This opportunity to write on the topic of self-care comes at an especially overwhelming time in my life. As a therapist, I often ask clients how they will care for themselves between our sessions. This past week, after a taxing therapy session of my own, my counselor asked me the same thing. We brainstormed activities that are restful, relaxing, or fulfilling. Many of us would agree that yoga, reading, sleep, meditation, writing and many more activities make the list — check “yes” to these and you’re in self-care heaven.
But what if self-care can also mean checking “no”?
For example, could taking care of ourselves also look like setting healthy boundaries with co-workers? Or giving ourselves grace to skip the gym? Or maybe even allowing ourselves to miss our spouse’s volleyball game after a long day?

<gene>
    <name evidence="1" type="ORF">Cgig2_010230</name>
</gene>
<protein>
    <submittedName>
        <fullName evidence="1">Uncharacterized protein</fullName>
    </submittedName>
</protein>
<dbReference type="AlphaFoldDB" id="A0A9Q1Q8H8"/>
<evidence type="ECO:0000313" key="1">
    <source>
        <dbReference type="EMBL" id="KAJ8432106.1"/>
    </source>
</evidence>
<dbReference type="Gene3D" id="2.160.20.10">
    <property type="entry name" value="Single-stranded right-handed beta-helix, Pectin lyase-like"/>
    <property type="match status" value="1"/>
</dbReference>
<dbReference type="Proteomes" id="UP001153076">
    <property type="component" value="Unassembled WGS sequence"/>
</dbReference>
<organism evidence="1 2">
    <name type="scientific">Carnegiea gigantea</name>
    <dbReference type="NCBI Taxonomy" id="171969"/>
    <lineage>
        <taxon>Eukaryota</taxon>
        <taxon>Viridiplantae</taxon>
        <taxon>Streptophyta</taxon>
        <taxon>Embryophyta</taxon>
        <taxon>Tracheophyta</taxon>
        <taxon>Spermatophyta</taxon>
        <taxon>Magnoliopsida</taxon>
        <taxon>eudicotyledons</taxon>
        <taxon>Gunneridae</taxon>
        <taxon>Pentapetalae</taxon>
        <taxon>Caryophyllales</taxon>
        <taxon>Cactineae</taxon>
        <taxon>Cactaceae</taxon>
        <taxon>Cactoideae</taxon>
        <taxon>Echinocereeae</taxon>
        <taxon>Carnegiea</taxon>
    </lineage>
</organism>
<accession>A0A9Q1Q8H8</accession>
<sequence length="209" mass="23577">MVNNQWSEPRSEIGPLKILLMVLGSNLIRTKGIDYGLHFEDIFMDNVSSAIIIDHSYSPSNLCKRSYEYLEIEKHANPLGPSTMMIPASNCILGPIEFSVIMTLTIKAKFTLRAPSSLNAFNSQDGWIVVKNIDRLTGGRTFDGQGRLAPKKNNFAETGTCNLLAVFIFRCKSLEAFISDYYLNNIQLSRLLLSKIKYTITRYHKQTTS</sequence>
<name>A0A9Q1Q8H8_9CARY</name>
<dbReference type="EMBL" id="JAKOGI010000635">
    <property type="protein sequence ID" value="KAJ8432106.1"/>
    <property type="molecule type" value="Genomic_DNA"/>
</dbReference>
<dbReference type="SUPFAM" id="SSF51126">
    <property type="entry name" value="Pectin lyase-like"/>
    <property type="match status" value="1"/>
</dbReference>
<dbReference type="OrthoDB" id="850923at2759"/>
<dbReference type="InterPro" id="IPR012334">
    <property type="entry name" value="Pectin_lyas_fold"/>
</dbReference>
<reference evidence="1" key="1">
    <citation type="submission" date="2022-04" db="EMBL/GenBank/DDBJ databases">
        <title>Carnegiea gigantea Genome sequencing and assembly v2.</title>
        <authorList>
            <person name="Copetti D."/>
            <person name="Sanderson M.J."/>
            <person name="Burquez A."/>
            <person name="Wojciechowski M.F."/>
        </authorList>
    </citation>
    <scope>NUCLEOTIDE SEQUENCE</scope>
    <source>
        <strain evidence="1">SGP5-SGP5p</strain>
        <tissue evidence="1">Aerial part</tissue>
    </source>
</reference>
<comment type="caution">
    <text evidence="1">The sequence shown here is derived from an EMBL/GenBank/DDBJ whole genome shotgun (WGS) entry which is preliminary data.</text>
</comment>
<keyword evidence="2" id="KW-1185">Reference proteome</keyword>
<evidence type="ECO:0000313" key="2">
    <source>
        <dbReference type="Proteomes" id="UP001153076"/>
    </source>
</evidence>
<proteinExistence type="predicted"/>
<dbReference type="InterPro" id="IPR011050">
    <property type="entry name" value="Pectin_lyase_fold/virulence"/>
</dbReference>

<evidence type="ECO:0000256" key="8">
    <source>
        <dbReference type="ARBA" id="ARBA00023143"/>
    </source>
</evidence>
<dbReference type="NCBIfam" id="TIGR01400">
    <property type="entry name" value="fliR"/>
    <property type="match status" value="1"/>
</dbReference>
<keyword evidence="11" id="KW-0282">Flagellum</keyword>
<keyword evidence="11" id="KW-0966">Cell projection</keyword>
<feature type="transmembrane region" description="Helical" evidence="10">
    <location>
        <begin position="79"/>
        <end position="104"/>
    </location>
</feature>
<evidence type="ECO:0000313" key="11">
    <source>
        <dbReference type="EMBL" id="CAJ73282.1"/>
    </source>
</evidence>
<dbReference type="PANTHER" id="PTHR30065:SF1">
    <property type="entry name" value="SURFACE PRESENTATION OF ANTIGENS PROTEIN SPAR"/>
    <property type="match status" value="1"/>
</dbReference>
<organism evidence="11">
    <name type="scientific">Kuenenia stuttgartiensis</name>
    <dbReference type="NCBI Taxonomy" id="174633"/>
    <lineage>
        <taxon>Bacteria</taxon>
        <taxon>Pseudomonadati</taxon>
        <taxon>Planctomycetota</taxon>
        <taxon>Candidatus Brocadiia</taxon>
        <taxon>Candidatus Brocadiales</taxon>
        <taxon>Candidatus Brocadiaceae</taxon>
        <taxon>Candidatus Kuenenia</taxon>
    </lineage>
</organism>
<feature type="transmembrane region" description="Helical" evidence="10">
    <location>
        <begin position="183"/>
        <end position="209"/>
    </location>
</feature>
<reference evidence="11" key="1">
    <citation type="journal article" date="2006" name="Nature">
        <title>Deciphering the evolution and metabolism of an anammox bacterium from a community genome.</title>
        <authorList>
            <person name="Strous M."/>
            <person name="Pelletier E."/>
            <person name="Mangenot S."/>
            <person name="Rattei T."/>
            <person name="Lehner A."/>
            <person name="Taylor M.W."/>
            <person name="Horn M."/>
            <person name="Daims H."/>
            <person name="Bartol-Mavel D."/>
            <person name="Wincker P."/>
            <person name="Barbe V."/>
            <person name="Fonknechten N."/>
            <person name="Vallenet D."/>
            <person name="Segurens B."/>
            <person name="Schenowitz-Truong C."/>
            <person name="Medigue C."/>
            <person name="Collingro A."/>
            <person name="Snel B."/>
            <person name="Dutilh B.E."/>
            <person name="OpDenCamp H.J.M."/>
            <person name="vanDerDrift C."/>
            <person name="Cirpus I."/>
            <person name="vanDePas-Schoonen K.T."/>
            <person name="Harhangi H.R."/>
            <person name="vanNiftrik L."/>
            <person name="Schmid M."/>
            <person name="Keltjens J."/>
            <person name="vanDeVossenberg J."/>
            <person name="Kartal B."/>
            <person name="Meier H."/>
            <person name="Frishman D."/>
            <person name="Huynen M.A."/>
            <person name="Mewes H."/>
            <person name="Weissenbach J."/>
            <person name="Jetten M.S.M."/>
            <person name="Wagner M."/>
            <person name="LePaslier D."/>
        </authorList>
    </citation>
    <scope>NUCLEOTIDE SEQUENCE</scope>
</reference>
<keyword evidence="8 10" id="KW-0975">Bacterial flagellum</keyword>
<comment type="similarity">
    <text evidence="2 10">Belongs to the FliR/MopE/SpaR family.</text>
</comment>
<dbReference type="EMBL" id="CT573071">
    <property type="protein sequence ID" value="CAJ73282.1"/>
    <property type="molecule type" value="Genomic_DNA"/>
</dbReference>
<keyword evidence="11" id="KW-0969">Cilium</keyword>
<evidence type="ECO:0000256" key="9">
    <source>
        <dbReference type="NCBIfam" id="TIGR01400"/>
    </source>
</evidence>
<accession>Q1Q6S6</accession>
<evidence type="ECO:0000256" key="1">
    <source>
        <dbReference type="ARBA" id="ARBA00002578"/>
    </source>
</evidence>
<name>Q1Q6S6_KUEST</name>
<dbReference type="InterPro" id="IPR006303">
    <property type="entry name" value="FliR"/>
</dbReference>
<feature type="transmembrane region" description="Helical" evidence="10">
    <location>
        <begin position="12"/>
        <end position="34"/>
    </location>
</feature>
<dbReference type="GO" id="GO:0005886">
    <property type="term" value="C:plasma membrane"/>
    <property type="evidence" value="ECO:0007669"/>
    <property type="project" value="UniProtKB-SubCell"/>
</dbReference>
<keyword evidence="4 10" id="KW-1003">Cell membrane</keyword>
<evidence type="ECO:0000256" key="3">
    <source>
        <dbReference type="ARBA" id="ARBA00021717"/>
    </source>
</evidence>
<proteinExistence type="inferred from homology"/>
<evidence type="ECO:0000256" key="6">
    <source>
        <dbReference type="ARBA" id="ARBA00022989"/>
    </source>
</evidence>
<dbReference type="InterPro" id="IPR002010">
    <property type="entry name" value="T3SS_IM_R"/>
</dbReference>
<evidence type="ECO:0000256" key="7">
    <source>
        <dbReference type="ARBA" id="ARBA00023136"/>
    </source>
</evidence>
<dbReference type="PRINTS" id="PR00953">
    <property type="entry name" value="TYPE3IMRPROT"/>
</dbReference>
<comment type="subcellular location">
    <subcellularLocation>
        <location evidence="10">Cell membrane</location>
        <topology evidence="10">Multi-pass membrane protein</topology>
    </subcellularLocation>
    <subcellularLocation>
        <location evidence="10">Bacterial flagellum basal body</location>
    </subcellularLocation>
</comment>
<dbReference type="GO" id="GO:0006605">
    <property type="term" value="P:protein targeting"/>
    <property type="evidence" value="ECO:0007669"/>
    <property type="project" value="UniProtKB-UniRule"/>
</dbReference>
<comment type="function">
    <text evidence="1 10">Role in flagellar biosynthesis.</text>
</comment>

In the end, self-care is not just different for each person; it’s also different for each circumstance. Sometimes we need an uplifting night of fellowship with friends; sometimes we need a restful night of space to be alone. Sometimes we need movement in our bodies to feel more alive; sometimes we need a break from movement to recoup.
Jesus said to “Love the Lord your God with all your heart and with all your soul and with all your mind. This is the first and greatest commandment.” I believe loving the Lord with all our hearts means giving him our best version of ourselves. Could it be possible that loving the Lord with our best also means loving others, and ourselves, in the same way?
If these things are true, maybe a self-care routine that honors both “yes” and “no” is the first place to start. If you are navigating a stressful season and would like to schedule with a therapist to work toward feeling more balanced, we would be honored to partner with you. To schedule an appointment, give us a call at 615-591-5262.